Of course, you do get some different gauge readouts — including one with fluttering butterflies to show you how eco-friendly you’re driving.

Loaded with features and quality, but small backseat and trunk

The Focus Electric seats five — but backseat legroom is tight, just like in the regular Focus. The electric’s battery gobbles a lot of trunk space, though. Ford doesn’t say how much, but Car and Driver’s Tony Quiroga says there’s barely enough room back there for a set of golf clubs. Edmunds.com warns, Don’t expect to fit much more than a duffel bag or two, and The New York Times’ Berman finds room for a few bags of groceries but nothing more.

The Focus Electric does include a built-in two-tier cargo organizer to make the most of the trunk space.

Otherwise, testers find the Focus Electric comfortable — and quiet. Battery-powered cars are intrinsically quiet, the motor sound falling between a whir and a whisper, Berman says. But the Focus is deep-space silent, the quietest of the many electric cars I’ve driven.

The engineers told me they used extra insulation and sound damping.

The Focus Electric comes in a single trim level, nearly fully loaded. The only options are Blue Candy ($395) or White Platinum ($495) paint and leather seats ($995). Eco-friendly cloth comes standard.

Ford adds some electric-specific tech goodies, too. The standard navigation system will double-check your route to make sure you’ve got enough power. Using your Apple iOS or Android device, you can remotely preheat or pre-cool the Focus Electric while you’re still plugged in (so your climate control will gobble less power on the road), program charge times and monitor how much charge it has accumulated so far.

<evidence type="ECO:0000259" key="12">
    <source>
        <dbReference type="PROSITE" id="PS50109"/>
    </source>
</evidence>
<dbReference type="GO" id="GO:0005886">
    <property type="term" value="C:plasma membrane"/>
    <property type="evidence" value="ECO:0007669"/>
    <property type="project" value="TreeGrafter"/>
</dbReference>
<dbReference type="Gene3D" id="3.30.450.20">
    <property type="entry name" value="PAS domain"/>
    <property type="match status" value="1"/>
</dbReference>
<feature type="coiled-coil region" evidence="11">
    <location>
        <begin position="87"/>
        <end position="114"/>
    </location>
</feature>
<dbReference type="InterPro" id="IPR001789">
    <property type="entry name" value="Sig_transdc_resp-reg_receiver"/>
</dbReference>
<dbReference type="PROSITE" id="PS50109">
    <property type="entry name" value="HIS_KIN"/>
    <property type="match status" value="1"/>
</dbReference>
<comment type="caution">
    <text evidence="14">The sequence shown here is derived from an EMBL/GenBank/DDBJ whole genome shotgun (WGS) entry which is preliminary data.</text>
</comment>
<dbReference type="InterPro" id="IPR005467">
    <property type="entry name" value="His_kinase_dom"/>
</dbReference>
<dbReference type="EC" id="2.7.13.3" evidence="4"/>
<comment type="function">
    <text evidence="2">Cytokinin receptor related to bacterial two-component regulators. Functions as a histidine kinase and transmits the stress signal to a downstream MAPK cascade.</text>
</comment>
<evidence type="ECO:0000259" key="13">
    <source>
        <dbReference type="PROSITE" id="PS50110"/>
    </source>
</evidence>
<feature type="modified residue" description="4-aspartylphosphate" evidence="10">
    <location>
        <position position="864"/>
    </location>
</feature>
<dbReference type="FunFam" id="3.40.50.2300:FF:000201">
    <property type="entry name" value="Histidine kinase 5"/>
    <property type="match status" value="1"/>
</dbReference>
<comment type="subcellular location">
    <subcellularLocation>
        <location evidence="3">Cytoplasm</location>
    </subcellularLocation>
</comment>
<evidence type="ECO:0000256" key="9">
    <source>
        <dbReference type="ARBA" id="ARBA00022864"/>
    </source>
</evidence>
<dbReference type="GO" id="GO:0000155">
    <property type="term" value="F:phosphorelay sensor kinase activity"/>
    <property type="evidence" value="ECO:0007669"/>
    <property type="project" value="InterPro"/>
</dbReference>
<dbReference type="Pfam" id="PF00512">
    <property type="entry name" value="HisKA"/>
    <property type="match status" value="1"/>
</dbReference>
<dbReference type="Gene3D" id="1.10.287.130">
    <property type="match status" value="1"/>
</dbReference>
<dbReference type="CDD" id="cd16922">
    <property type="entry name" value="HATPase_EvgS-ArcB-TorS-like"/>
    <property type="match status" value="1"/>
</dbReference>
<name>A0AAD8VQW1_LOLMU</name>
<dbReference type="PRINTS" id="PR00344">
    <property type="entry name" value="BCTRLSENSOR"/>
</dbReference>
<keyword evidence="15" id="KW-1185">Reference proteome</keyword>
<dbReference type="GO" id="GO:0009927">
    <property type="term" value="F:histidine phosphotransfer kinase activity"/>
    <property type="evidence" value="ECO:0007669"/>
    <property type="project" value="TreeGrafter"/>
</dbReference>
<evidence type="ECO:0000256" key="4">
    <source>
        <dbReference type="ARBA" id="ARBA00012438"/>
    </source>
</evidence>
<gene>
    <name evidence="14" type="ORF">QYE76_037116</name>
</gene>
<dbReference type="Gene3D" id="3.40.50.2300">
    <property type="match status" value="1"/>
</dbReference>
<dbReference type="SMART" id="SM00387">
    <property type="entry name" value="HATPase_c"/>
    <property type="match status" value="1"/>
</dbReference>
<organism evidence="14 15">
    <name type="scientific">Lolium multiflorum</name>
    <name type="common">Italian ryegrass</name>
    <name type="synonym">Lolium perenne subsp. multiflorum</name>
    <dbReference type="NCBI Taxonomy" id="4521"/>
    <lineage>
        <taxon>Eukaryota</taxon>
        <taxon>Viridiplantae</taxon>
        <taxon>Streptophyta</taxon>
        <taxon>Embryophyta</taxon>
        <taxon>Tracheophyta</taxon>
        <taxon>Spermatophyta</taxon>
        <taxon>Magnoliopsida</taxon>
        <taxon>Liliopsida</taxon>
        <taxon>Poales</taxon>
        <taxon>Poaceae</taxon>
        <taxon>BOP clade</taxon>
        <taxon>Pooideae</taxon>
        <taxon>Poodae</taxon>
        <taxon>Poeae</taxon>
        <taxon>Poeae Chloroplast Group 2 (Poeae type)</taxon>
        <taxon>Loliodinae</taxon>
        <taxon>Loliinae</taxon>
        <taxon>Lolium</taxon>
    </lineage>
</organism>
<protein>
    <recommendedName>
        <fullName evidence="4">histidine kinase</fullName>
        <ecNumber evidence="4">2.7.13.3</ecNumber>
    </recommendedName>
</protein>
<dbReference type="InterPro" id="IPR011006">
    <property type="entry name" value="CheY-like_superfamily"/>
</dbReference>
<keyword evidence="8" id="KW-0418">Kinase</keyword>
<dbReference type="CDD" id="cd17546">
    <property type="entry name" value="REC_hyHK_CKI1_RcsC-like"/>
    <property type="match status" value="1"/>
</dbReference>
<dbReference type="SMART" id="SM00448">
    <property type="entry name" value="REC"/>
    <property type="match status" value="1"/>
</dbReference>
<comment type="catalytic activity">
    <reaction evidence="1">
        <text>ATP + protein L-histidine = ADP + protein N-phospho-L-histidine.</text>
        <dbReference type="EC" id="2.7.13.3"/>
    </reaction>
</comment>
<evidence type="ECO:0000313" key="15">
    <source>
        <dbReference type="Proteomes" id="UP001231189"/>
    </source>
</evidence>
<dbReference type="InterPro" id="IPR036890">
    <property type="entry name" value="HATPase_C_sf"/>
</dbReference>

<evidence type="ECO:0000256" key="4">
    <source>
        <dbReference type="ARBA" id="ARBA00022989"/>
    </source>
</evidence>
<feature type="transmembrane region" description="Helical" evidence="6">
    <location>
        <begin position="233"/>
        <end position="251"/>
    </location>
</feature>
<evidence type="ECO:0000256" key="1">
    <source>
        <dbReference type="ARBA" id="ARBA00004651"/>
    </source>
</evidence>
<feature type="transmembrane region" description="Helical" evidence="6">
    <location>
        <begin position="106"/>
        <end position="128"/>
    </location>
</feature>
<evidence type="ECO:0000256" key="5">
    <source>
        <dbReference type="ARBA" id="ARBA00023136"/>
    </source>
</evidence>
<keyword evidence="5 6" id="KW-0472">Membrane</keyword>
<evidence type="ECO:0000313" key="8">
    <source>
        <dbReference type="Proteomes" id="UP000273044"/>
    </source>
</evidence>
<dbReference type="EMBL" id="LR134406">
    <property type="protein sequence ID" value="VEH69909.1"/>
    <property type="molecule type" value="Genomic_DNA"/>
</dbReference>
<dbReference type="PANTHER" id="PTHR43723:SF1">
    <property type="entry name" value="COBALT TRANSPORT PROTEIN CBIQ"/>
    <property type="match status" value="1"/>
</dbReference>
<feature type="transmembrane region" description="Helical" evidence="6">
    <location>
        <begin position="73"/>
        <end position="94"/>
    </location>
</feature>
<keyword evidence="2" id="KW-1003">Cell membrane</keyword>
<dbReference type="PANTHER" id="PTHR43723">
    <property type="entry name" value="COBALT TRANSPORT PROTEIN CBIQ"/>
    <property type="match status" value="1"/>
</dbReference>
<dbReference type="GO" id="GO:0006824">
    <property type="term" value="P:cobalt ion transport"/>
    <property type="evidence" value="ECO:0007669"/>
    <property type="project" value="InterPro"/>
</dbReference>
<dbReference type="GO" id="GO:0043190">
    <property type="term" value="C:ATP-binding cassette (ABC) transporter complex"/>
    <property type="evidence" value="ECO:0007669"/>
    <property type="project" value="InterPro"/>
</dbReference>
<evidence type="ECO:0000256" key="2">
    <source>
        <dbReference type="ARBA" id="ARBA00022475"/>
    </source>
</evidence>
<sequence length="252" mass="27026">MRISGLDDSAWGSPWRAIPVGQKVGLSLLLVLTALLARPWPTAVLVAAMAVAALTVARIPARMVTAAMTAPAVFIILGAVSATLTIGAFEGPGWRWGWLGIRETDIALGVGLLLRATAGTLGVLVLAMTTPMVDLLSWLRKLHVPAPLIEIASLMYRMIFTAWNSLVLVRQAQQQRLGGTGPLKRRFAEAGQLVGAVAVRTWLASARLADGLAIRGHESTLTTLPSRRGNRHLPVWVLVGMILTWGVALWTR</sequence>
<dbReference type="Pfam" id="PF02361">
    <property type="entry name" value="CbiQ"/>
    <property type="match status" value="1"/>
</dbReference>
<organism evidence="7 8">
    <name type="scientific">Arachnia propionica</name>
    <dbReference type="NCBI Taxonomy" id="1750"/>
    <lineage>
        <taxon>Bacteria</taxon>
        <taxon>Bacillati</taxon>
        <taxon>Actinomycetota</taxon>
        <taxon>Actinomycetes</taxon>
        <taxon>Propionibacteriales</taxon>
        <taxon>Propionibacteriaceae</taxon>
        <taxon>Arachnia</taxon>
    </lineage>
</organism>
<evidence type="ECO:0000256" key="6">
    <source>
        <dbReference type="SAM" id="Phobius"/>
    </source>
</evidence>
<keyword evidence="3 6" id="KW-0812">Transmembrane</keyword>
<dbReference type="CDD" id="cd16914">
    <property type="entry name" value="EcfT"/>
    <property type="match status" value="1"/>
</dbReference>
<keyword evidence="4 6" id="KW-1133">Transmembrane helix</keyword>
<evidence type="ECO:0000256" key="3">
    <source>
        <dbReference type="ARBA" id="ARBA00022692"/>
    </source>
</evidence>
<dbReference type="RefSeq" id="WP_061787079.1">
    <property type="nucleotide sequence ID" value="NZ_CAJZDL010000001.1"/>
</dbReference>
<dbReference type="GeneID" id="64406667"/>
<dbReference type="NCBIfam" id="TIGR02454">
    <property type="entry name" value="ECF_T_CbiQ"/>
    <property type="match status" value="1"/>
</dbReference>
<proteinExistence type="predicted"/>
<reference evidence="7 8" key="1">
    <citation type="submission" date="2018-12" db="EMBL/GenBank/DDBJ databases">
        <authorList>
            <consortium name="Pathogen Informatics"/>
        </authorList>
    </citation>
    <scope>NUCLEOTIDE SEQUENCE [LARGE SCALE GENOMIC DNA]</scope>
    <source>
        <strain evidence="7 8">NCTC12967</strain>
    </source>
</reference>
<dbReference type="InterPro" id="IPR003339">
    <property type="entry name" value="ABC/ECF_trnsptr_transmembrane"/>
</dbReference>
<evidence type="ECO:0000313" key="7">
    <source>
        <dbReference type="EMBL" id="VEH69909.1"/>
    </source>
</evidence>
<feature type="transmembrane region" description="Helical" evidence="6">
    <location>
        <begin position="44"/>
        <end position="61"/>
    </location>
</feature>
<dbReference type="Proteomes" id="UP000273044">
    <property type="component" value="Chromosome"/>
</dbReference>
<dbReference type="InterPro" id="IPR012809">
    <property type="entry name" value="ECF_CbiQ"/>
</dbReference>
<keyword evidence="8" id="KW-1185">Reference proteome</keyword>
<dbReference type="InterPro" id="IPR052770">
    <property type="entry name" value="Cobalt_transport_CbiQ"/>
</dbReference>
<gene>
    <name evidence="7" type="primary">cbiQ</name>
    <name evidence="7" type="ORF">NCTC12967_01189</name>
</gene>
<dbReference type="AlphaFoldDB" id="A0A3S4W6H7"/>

Punchy and fun by some critics’ standards — but not others

Most testers say the Focus Electric drives a lot like a regular Focus — and that’s a good thing.

You get the regular car’s solid chassis, refined manners, precise steering and playful character, says Quiroga at Car and Driver. Autoblog.com’s Ewing says that — like the regular Focus — the Focus Electric is smooth, predictable and easy to manage, while offering a surprising amount of driver engagement.

Contrast that with the Nissan Leaf, which Quiroga says drives like a fridge. The Leaf is a lot less involving and gratifying to drive; it’s more simulation than stimulation. Another prominent source likewise finds the Focus Electric nicer to drive than a Leaf.

Edmunds Inside Line’s Frankel disagrees. He says the Focus Electric seems heavy and slow-witted compared with the regular Focus. He blames the heavy lithium-ion battery and electric motor.


Because it’s an adaptation of an existing car, Ford had to put the heavy stuff where it fit. all where you don’t want it, at the far ends of the car. The Leaf carries its weight in the middle. But Ewing says the heavy battery in the rear actually improves the Focus, which is nose-heavy otherwise.

Is it punchy? Early testers can’t agree. Ewing and Berman, who drove the car for a week, say yes. The Focus Electric’s 107-kW motor generates 143 horsepower and 184 pound-feet of torque, instantly available through the single-speed direct-drive transmission. We found it immensely fun to mash the throttle off the line, delivering the full wallop of torque to the front wheels right from 0 RPM, Ewing says.